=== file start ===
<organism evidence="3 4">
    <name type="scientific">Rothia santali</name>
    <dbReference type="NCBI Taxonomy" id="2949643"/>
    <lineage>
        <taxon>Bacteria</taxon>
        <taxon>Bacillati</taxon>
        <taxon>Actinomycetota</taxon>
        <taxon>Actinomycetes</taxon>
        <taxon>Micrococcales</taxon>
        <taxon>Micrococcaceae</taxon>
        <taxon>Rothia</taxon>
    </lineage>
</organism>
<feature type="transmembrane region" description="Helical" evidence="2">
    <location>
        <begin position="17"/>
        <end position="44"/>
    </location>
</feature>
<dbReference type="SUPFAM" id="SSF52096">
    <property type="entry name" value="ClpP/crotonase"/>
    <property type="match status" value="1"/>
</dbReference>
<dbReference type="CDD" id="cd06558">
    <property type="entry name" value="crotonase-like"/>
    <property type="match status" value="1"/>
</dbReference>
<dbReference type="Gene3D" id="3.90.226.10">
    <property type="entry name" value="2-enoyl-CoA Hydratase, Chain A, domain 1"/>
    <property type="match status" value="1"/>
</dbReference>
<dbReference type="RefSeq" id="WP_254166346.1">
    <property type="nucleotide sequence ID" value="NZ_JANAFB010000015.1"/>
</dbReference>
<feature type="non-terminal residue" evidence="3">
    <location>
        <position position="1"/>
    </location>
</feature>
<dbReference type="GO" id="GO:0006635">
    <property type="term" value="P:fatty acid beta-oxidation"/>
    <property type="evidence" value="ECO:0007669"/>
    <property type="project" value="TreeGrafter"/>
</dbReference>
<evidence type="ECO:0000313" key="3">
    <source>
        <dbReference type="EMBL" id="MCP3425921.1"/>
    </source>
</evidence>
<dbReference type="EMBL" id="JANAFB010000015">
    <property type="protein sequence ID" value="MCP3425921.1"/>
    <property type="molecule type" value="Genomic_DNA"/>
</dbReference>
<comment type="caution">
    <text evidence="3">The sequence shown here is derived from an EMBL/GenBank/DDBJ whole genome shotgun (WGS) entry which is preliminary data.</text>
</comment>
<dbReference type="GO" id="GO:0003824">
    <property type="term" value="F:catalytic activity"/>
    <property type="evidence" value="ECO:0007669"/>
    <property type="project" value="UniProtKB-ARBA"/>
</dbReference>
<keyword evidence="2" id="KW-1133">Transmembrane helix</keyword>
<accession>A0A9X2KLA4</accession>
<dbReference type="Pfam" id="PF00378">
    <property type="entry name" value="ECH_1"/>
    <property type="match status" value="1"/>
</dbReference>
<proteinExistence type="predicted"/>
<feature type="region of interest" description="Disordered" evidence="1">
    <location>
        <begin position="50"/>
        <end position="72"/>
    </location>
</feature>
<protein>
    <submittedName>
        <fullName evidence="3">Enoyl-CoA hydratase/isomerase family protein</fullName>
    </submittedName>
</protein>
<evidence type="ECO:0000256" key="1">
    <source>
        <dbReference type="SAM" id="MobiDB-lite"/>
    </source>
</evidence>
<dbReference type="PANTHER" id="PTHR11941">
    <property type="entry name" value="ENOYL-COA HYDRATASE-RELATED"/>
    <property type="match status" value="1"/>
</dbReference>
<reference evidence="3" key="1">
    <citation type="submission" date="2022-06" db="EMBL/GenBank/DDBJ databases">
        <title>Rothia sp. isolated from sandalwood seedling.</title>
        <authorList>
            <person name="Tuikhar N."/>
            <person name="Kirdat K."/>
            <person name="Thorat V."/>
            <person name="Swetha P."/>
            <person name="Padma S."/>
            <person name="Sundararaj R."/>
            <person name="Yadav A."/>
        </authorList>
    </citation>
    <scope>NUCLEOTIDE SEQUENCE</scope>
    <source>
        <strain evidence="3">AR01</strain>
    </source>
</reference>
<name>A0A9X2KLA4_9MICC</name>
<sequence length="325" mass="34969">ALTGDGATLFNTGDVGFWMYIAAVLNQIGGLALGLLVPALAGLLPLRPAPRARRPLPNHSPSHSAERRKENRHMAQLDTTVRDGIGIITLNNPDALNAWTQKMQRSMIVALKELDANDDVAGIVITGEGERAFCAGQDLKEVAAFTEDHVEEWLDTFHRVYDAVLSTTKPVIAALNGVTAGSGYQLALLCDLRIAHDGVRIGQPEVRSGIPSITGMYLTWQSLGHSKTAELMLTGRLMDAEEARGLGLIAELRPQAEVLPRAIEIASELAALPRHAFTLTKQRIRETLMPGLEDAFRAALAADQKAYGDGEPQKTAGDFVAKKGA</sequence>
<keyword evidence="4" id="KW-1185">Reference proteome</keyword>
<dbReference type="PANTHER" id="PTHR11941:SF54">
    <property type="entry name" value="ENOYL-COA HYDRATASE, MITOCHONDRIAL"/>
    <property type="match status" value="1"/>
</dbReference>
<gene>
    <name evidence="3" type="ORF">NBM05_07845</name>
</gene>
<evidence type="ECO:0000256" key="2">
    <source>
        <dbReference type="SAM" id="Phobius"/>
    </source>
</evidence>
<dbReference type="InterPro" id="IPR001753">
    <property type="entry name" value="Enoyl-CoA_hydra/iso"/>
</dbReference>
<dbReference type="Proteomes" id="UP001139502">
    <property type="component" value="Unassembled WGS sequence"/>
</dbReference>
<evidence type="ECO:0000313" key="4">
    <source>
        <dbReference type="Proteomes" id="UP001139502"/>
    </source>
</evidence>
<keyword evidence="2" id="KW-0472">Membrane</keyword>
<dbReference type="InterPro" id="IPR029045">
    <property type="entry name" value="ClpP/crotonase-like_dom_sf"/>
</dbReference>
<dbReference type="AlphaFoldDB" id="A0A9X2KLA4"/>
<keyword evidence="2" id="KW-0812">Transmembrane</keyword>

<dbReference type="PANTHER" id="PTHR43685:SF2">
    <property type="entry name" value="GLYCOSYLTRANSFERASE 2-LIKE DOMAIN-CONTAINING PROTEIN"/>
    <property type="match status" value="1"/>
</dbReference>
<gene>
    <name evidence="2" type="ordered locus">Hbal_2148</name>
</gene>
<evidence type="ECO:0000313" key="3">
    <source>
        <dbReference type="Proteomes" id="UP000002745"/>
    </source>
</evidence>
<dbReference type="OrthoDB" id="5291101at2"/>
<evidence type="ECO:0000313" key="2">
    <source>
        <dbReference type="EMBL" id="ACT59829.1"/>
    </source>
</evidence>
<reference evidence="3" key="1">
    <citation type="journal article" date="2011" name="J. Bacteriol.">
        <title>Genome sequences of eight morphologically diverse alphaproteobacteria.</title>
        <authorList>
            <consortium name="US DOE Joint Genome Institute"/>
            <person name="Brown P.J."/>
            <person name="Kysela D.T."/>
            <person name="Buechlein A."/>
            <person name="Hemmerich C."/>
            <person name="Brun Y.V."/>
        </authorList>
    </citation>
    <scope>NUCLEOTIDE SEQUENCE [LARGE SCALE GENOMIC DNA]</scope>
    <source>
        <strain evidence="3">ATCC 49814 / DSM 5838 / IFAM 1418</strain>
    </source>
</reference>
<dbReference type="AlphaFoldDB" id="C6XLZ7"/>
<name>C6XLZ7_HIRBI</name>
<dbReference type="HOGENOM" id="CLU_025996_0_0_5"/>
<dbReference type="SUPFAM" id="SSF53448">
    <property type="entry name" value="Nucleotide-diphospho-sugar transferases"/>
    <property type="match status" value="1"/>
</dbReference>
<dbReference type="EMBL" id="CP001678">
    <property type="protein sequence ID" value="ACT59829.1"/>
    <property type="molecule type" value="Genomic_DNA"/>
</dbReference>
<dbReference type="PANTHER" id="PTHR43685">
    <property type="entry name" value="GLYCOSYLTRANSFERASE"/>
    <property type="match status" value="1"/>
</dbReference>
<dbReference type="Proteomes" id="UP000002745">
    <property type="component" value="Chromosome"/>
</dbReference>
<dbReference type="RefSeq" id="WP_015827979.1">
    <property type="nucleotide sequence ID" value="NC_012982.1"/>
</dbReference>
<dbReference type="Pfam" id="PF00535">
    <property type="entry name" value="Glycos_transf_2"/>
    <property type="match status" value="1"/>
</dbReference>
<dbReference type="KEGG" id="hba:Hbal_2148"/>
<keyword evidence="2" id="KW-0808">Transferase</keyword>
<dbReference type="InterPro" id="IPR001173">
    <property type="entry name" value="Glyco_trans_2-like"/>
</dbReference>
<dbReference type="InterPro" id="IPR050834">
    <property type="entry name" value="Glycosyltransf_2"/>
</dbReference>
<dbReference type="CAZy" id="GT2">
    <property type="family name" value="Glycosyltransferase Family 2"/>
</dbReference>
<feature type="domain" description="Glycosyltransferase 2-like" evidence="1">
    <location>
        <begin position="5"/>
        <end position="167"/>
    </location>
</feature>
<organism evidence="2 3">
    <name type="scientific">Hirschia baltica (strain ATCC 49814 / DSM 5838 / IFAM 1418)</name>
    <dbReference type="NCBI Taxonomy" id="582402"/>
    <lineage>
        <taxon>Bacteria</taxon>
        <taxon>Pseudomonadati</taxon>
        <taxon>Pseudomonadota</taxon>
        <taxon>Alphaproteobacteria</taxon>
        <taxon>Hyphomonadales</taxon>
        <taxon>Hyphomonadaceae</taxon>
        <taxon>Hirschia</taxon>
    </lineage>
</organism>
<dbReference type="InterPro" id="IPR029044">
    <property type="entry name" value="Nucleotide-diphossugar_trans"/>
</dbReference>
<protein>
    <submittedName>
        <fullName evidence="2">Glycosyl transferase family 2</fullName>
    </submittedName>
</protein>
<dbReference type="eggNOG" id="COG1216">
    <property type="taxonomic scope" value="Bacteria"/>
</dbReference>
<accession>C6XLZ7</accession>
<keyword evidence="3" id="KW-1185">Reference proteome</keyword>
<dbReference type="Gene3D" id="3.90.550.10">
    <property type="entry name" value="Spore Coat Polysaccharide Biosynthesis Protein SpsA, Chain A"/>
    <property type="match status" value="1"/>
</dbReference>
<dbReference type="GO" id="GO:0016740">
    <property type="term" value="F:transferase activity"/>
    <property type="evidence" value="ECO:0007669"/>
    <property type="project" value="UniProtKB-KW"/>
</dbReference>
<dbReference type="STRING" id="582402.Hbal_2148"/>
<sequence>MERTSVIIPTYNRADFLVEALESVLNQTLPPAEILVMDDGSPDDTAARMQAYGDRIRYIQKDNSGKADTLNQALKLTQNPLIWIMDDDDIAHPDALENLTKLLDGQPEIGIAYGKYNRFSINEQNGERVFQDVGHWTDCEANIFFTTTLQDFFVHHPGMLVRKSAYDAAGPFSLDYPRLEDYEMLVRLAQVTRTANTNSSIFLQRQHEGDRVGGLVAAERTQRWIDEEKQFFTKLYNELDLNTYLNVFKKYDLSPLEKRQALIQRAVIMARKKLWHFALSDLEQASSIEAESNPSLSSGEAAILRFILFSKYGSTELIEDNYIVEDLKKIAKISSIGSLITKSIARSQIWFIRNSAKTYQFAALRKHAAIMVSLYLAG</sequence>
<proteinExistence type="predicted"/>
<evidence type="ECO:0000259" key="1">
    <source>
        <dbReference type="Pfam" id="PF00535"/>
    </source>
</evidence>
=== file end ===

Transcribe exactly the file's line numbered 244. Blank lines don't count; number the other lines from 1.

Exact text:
    <property type="match status" value="1"/>